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Nephron-Sparing Surgery Best Option For Patients With Common Risk Factors For Chronic Kidney Disease

September 24, 2017

Nephron-sparing surgery is the preferred treatment for patients with stage 1 kidney cancer, but this technique is not being used as frequently as it should be, particularly in patients with diabetes and high blood pressure, according to new data being presented at the 105th Annual Scientific Meeting of the American Urological Association (AUA). These data was presented to the media during a special press conference on Monday, May 31, 2010 at 2 p.m. PDT at the Moscone Center.

Kidney cancer is the most lethal urologic malignancy but, according to the "AUA Clinical Guideline for Management of the Clinical Stage 1 Renal Mass," released in 2009, nephron-sparing treatments are viable options that can remove the tumor while at the same time minimizing the patient's risk of future kidney dysfunction and cardiovascular disease. The use of nephron-sparing surgery may, therefore, be even more important among patients with existing risk factors for these conditions, such as diabetes or hypertension.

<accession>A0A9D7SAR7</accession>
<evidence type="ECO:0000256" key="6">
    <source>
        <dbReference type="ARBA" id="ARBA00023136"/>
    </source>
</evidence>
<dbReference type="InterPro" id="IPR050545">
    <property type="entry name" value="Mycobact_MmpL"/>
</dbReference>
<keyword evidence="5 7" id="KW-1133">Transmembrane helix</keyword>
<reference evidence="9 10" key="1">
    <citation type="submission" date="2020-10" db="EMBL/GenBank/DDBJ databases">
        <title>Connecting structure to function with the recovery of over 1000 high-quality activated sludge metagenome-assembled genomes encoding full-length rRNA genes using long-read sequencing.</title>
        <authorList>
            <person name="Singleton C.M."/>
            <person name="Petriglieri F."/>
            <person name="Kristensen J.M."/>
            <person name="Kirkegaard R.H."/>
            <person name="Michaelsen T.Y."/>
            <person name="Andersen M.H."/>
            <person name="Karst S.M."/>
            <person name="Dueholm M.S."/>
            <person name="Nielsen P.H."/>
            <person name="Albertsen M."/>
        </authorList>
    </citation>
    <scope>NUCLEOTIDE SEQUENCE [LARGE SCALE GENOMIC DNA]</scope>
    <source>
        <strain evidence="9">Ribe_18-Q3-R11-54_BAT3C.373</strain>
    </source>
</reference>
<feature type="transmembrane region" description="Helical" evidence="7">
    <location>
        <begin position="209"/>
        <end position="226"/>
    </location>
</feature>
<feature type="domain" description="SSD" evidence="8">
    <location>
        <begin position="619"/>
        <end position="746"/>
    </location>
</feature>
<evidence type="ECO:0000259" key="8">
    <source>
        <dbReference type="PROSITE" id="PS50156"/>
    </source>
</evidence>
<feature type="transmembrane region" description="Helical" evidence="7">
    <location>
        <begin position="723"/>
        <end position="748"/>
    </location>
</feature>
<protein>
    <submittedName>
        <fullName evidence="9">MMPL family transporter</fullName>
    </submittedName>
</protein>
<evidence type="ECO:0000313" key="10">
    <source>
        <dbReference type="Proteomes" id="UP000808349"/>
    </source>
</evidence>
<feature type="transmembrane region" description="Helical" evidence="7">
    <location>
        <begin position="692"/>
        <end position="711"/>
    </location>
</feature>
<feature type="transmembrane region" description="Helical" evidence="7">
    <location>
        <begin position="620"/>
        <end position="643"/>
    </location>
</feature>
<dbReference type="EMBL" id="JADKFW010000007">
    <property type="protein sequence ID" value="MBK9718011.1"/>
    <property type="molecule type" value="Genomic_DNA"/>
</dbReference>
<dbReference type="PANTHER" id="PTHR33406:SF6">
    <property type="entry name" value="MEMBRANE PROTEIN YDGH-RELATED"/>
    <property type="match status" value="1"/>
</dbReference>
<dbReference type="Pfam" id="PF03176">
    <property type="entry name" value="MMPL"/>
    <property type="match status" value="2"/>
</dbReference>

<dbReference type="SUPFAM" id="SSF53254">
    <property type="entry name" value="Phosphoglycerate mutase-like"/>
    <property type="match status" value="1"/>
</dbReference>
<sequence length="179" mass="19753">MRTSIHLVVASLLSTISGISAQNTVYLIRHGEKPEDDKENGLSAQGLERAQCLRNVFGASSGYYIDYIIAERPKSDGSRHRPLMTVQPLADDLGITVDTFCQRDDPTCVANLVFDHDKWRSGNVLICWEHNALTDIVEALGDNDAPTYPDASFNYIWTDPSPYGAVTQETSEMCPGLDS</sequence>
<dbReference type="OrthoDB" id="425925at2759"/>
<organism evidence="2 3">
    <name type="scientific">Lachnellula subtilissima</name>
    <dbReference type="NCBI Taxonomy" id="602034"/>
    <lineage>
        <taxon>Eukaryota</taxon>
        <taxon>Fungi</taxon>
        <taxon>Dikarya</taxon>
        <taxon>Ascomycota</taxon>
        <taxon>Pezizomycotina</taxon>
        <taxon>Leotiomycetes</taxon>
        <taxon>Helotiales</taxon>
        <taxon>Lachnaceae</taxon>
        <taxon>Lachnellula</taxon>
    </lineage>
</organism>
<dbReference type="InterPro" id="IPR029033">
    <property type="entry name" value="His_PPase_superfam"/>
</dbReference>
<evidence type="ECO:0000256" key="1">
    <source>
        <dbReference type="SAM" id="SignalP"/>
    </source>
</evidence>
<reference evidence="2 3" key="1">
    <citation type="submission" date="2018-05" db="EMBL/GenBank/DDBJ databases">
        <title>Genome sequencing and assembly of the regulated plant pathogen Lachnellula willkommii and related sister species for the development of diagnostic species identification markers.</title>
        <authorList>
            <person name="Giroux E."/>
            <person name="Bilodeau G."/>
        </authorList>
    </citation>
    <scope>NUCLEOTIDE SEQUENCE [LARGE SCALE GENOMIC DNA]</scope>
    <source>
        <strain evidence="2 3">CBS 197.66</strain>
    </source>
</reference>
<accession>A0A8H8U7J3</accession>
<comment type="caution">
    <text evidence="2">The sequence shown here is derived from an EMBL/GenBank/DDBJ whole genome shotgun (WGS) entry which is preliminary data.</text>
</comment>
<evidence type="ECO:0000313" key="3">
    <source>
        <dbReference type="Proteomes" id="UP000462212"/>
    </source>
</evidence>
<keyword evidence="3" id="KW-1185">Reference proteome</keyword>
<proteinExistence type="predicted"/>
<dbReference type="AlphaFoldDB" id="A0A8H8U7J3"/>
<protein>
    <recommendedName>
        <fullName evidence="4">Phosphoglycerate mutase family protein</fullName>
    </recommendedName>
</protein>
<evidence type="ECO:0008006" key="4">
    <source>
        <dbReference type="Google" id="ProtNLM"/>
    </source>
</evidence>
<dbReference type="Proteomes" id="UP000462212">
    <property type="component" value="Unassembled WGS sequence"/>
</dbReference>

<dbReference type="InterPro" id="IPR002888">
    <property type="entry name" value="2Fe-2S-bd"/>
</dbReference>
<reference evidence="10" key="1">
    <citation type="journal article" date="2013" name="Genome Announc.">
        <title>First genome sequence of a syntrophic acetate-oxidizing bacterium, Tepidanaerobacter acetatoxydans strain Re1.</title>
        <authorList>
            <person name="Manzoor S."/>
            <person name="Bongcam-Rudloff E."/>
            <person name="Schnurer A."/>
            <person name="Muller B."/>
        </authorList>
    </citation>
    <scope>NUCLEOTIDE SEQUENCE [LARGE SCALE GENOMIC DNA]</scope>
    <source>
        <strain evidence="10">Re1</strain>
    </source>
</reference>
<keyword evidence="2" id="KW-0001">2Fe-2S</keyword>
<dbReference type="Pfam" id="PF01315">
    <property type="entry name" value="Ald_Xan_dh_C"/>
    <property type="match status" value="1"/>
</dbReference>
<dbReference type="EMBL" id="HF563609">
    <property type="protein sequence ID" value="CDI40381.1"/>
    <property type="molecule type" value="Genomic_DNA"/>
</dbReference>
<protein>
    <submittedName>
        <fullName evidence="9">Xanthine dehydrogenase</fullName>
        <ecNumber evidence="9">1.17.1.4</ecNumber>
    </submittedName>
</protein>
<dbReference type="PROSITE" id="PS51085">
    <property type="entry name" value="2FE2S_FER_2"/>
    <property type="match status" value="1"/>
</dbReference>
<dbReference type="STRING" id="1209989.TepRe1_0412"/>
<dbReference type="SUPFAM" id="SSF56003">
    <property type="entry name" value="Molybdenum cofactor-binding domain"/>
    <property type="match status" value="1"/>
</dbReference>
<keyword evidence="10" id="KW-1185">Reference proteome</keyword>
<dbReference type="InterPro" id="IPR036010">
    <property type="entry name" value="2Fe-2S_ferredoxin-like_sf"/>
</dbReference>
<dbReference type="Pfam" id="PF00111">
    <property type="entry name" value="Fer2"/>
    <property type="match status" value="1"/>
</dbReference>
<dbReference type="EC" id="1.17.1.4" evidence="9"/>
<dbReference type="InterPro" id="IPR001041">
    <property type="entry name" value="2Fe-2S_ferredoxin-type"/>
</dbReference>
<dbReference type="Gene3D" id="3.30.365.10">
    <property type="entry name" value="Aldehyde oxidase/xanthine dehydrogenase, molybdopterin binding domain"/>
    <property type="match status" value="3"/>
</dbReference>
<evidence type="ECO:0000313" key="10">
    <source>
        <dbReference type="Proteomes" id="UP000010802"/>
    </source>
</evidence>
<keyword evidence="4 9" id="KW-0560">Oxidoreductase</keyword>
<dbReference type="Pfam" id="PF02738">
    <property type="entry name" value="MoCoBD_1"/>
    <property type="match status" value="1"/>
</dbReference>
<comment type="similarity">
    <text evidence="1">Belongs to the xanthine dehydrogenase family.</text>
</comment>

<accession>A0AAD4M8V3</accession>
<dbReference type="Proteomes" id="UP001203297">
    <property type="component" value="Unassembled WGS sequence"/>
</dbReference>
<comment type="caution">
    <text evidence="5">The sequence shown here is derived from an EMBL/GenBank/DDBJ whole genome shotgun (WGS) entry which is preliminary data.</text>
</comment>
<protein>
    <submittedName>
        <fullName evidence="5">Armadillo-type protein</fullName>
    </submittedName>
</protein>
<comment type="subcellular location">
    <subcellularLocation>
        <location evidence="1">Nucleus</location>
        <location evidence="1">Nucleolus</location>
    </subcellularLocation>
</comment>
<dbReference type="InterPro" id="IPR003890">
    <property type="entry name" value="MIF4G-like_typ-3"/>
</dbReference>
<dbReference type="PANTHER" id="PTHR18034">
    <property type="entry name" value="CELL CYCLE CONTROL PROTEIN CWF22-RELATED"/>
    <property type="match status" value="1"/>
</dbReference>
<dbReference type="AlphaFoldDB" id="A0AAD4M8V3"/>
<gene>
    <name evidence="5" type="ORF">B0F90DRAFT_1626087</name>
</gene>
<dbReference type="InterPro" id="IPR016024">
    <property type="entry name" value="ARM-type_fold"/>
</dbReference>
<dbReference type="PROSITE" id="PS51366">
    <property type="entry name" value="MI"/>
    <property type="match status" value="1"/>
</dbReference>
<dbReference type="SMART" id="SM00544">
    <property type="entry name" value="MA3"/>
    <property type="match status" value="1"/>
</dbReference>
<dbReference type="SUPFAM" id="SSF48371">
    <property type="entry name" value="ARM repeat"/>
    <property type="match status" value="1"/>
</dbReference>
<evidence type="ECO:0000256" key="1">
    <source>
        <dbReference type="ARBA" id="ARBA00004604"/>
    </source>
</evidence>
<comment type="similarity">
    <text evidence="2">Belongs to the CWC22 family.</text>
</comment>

Using population-based data from the National Cancer Institute's U.S. Kidney Cancer Study, a multi-center team of researchers evaluated whether nephron-sparing surgery was more commonly used in patients with diabetes and/or hypertension than in those without these risk factors. Of the 894 patients who were treated surgically for renal cell carcinoma, only 20 percent underwent nephron-sparing treatment. Even among those with tumors less than 4 cm, a nephron-sparing approach was still used in only 34 percent of cases. While patients with both hypertension and diabetes were more likely to have received nephron-sparing treatment (28 percent overall) than those with neither risk factor (19 percent), usage rates were similar for patients who had only one compared with those having no risk factors.

"This study suggests that there is an opportunity to improve patient care by increasing use of this treatment for patients who may only have a single risk factor which might put the remaining kidney at risk" said Anthony Y. Smith, MD, a spokesman for the AUA. "Nephron-sparing surgery should really be considered for any patient with either diabetes mellitus or hypertension and not just for those patients who have both conditions."

American Urological Association